Rye’s New Summertime Residents

Artist Allison Belolan at work on her butterfly sculpture (photo courtesy of Rye Arts Center)

Rye is about to get 36 special summertime residents. Butterfly sculptures, ranging in size from dinner plates to dinner tables, will be installed throughout the city’s Village Green in mid-June and remain on display until September. 

The new public art exhibition, Rye’s Above, is a collaboration between The Rye Arts Center and The Rotary Club of Rye. Modeled after a successful fundraising program in Colorado Springs called FLIGHT, it is meant to uplift the community through the arts while also supporting local education programs. When Sue Autry, a Rye resident and community volunteer who used to live in Colorado Springs and was familiar with FLIGHT’s success and popularity, suggested doing something similar in Rye, both the Arts Center and the Rotary Club jumped at the idea. 

Plans for the program predate the pandemic, but the symbolism of the sculptures is almost eerily timely. Rye Arts Center’s Executive Director Adam Levi says: “As we started to talk about the butterflies, we realized there was a lot of synergy with what’s happening right now, with a rebirth and coming out of a cocoon and creating something beautiful… It made a lot of sense to us.”

Sculpture design by Anna Saura (photo courtesy of Rye Arts Center)

Through a competitive submission process, 33 professional artists were chosen to transform 36 aluminum alloy and steel sculptures, which range from five to 50 pounds, into original works of art. The artists, hailing from New Paltz down to Hell’s Kitchen, have been working on their butterflies’ transformations since April. 

The Arts Center created a shared but safe studio space, nicknamed “the butterfly studio,” which offered the local artists a much-needed place to connect and share materials. 

Richela Fabian Morgan, a Rye’sAbove artist and staff member at The Rye Arts Center, says that preparing for the exhibition has been a powerful antidote to the loneliness and isolation of the past year.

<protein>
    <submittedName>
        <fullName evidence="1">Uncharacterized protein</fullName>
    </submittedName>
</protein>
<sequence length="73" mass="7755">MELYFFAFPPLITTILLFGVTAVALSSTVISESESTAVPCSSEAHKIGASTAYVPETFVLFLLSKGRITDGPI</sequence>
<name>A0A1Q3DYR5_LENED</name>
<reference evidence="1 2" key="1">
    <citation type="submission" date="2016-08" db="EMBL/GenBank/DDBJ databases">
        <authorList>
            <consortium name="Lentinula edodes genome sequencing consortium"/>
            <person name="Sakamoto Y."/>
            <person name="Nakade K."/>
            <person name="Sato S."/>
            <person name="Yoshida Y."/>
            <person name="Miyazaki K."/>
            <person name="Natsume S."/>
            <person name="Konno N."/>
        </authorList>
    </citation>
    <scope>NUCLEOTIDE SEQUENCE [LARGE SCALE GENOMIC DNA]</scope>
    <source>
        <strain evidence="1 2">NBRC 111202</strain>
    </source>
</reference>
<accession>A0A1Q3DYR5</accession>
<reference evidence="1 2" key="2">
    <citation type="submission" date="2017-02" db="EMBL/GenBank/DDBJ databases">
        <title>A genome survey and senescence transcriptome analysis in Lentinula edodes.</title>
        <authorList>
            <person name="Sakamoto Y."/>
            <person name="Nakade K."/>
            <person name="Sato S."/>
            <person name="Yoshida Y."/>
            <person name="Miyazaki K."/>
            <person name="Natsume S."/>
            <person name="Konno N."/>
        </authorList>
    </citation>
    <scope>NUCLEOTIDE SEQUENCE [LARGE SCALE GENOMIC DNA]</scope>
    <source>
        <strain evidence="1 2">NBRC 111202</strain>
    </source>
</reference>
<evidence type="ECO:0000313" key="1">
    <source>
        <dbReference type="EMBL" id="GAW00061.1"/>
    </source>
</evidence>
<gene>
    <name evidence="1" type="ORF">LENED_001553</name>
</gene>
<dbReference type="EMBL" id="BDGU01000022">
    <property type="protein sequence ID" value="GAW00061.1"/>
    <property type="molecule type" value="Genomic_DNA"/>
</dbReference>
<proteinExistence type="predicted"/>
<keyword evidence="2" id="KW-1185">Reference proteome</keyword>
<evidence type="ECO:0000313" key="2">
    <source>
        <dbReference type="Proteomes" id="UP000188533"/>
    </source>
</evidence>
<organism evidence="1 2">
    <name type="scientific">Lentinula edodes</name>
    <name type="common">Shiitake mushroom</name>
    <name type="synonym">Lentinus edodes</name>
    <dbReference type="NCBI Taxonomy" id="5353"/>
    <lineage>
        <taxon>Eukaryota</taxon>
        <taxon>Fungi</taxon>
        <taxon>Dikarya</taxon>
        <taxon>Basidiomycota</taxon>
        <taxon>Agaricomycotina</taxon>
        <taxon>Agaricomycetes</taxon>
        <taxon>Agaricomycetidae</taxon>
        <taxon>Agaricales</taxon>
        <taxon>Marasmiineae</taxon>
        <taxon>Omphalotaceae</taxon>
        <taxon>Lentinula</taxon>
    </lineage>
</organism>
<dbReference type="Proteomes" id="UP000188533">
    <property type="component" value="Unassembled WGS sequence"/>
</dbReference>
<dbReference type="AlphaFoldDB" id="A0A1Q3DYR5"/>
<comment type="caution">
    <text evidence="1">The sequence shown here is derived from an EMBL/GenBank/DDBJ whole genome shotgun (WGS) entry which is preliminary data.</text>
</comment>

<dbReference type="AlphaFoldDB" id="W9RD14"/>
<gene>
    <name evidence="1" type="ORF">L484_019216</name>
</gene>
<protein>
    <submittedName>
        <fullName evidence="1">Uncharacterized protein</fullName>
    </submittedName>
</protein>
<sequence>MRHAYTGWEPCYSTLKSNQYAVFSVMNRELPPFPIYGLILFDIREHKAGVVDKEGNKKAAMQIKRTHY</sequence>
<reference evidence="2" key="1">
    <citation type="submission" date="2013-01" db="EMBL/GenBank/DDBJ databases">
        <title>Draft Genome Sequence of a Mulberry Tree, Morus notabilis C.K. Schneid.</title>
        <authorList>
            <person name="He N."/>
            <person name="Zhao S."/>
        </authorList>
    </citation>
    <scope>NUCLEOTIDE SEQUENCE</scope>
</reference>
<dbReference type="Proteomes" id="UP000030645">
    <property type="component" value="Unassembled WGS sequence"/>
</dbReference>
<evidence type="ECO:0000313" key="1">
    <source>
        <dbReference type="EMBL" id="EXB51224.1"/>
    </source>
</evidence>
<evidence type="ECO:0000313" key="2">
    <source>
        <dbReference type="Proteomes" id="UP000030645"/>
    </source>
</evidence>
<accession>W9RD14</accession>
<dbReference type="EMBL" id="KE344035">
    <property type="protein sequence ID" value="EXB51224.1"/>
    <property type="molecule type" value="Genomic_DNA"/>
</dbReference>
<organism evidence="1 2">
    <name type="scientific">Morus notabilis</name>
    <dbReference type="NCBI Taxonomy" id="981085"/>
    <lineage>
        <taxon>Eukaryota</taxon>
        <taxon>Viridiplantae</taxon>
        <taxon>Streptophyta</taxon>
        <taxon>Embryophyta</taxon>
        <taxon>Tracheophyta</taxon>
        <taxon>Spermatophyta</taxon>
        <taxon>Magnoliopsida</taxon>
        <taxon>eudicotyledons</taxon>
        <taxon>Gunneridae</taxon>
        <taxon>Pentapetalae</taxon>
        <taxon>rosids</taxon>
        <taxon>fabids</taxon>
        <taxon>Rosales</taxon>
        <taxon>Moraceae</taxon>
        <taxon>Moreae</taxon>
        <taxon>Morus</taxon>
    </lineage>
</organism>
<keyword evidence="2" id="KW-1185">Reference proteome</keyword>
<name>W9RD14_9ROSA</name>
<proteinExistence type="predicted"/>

She explains: “As an artist, it’s been really hard… and now I feel like I finally get to share something that is not just a screen. I get to share something that people will actually touch and feel and be drawn to when they see it on the street.”

The program has been a positive experience, not only for the artists but for the organizations involved as well. 

Richard Sgaglio from The Rotary Club of Rye says: “It’s been a really enjoyable, seamless process. We’re extremely excited and hopeful.” Those at The Rye Arts Center agree. They are passionate about public art, knowing that it plays an important role in community building, especially in uncertain times. “Public art gives us a reason to go out,” Morgan says. “It just makes the world better.”

The program will culminate in a live auction in the fall, where the sculptures will be sold to the highest bidders. Net proceeds will be split between The Rye Arts Center and The Rotary Club of Rye and will be used for educational programs and scholarships for local students in need. 

A version of this article first appeared in the June issue of ArtsNews, ArtsWestchester’s monthly publication. ArtsNews is distributed throughout Westchester County. A digital copy is also available at artsw.org/artsnews.

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